- Watson himself is an interesting character - no doubt a more complex character than the amiable doofus he comes across as both on and off the course, and certainly a more serious golfer than the crazy swing and the pink driver would suggest.
- Almost inevitably for a high-profile American sportsperson he's also a born-again Christian; to his credit though in the coverage I saw of the green jacket presentation ceremony he managed to avoid banging on about the fact that, as it does every few years, Masters Sunday fell on Easter Sunday. Some of the press coverage suggests I may have just dropped off for that bit, though. Other notable God-botherers and Easter Masters champions who stunk up the post-tournament ceremonies and interviews with their maunderings about imaginary Jewish zombies include Zach Johnson in 2007 and Bernhard Langer in 1993.
- I think I'm right in saying that Watson is the first ever Masters champion to share a surname with a previous Masters champion (in this case the great Tom Watson, champion in 1977 and 1981). The Masters was the last of the major tournaments not to have namesake champions at some point in its history; this is partly because the Masters only started in 1934 and just doesn't have as much history as the others.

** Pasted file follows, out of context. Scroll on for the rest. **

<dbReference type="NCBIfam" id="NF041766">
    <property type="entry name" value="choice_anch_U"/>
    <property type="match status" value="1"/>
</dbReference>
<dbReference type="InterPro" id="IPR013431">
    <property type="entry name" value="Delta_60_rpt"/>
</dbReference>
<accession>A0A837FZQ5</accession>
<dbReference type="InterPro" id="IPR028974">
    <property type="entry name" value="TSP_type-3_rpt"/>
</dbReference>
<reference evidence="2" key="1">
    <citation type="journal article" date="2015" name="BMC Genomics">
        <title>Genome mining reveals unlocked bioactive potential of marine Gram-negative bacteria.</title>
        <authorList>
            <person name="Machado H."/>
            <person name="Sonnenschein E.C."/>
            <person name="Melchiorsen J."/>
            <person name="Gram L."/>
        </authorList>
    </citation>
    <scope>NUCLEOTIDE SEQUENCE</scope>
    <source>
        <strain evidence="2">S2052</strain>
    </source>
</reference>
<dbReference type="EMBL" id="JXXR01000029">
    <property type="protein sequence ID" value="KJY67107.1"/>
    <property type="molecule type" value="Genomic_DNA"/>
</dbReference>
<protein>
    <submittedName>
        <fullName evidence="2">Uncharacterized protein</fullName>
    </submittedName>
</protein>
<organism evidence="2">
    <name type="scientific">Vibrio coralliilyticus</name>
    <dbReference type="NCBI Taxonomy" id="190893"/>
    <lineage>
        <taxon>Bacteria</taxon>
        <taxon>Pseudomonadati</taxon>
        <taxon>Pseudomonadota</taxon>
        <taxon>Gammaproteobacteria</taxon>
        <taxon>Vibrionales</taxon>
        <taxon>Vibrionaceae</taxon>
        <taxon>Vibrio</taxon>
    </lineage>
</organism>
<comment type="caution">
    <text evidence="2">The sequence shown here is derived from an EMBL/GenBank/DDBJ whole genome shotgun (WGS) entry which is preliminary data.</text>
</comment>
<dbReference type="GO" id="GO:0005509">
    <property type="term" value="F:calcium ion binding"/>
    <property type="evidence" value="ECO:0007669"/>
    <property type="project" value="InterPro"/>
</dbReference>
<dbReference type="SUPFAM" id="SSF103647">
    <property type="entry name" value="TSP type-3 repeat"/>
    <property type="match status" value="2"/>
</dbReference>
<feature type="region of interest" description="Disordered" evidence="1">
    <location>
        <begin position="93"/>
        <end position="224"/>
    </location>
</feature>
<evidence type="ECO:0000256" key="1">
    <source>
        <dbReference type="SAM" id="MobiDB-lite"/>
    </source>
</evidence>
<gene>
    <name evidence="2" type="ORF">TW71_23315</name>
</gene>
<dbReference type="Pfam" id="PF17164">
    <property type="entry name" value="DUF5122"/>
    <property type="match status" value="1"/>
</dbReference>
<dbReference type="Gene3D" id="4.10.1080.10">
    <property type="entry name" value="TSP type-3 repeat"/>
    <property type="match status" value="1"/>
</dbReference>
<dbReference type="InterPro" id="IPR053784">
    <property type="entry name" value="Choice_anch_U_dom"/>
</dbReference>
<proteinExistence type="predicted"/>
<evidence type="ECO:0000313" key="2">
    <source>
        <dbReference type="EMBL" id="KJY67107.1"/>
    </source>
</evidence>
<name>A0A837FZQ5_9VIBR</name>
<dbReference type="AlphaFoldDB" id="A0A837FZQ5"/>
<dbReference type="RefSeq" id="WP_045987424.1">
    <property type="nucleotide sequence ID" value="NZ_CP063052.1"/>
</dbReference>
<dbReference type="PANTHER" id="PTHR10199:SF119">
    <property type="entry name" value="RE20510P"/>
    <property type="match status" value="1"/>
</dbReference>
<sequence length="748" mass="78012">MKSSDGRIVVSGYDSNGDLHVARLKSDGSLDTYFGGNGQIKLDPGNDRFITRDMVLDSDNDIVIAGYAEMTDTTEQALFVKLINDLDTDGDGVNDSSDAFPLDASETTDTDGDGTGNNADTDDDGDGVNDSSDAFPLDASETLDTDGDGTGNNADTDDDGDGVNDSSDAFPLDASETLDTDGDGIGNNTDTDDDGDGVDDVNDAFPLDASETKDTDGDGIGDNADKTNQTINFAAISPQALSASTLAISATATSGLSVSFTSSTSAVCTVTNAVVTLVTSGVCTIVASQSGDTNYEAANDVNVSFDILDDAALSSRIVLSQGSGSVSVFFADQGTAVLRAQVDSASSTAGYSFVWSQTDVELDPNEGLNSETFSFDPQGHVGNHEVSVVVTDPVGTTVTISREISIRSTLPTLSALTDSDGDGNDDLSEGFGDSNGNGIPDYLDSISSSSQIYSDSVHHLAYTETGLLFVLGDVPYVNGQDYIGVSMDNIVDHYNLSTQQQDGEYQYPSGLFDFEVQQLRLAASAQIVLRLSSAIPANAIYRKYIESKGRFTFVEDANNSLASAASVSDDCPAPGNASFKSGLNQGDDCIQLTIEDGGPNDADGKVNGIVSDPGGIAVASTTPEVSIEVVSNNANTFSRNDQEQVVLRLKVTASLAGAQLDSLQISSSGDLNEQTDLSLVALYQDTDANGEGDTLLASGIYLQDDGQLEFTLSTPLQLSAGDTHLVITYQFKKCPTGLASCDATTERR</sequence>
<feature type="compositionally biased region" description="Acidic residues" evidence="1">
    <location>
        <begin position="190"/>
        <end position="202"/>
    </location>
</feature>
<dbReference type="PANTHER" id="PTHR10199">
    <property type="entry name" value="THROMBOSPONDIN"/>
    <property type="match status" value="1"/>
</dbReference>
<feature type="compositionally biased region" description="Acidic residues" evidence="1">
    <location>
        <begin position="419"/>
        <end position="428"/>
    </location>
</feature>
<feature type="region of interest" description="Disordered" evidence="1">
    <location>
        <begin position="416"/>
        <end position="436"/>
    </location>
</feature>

- Just to prove the point, the Open Championship's long history features various generations of Willie Parks and Tom Morrises, as well as more recent examples like Fred Daly and John Daly.
- The US Open list features Willie Smith and Alex Smith way back in the day, and more recently Bobby Jones and Steve Jones, Lou Graham and David Graham and Byron Nelson and Larry Nelson.
- The (unrelated) Nelsons feature in the USPGA list as well.
- Flitting between the Sky Sports coverage and the BBC coverage provides some interesting insights into the various conversational tics of the commentators and summarisers. Sky have Colin Montgomerie whose stock gambit is to append the phrase "there's no question" to the end of any statement of opinion he makes, as if to pre-empt any, well, questioning. So, was your breakfast OK, Colin? Well, the sausages were absolutely first-rate; there's no question. But the bacon was too salty. Butch Harmon, on the other hand, seems to be waging a single-handed war to get us to say "3-par" and "5-par" instead of "par-3" and "par-5" when referring to specific holes. I've no idea why, and I think if it was really going to take off and catch on it would have happened by now. The BBC, on the other hand, have cuddly old Peter Alliss, who is probably a bit past his sell-by date these days, but still capable of occasional matchless moments of wild improvisational genius.
And they've both got caps on! What are the chances?